In front of the Black house
And the monster has just created Dr. Frankenstein 

Girls in bikinis are moonbathing
Folksongs are being sung by real folk
Art galleries are closed to people over 21
Poets get their poems in the Top 20
There’s jobs for everybody and nobody wants them
In back alleys everywhere teenage lovers are kissing in broad daylight
In forgotten graveyards everywhere the dead will quietly bury the living
            and
You will tell me you love me
Tonight at noon

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Merseybeats

Adrian Henri was born in Birkenhead, near the port of Liverpool, England, in 1932. He described his early philosophy as “If you think you can do it and you want to do it—then do it.”  Along with Brian Patten and Roger McGough, Adrian Henri was the third member of the group who came to prominence in 1967 on the publication of ‘Mersey Sound’, the Penguin anthology of the Merseybeat or Liverpool Poets. 

As an artist of often surreal paintings, this was also at times apparent in his poetry, as in ‘Tonight at Noon’ which I feature above.  There is humour here along with the pathos of the ending where it is realised, but only at the very end of the poem, that the poet is considering all the impossible happenings which would need to take place before his love was likely to be returned.  Henri died in 2000 and is buried in  Montparnasse Cemetery, Paris, France.

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MIND GAMES

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‘Mind Games’ … WHB – 1956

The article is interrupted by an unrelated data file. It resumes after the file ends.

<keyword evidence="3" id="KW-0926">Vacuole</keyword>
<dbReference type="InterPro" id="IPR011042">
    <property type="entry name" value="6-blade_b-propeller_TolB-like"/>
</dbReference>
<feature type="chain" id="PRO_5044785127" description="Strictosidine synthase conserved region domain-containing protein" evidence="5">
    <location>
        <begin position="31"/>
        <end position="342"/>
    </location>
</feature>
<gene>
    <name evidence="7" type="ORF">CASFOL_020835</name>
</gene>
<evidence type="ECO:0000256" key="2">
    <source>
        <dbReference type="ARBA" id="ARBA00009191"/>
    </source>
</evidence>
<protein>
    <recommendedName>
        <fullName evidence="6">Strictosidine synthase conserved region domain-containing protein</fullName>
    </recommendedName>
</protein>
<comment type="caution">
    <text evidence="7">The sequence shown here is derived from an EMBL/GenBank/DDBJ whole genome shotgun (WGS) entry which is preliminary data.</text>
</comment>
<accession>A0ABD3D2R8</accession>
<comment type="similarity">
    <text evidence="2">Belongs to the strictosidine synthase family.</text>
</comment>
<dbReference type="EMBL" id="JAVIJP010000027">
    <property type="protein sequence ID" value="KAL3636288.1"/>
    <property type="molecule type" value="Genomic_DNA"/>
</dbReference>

MIND  GAMES

 

Enigmatic
Covert
Whimsical and wild
Such are the games I play
Whilst mentally beguiled

Hidden within poetry
In discursive verse
My clandestine love affair
Short
intense
And terse

Give to me a reason
Why thus I can’t express
My willingness to capture
My need to seek excess

To open up
Revealing all
Whilst midst the subterfuge
My ego seeks adrenaline
A haven
A refuge

It’s all a nonsense
Words at play
Fending off my fears
Seeking to screen my inner hurt
reality kept at bay

 

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WILLY-NILLY Reduplication

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Definition of reduplication in English …

Reduplication in linguistics is a morphological process in which the root or stem of a word (or part of it) or even the whole word is repeated exactly or with a slight change.  (From: Wikipedia)

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My word-play attempt (I’ve called it, quite arbitrarily, ‘Willy-Nilly’) at composing  a few Nonsense Verses to link together – however tenuously – a number of the very many examples of reduplication in the English language.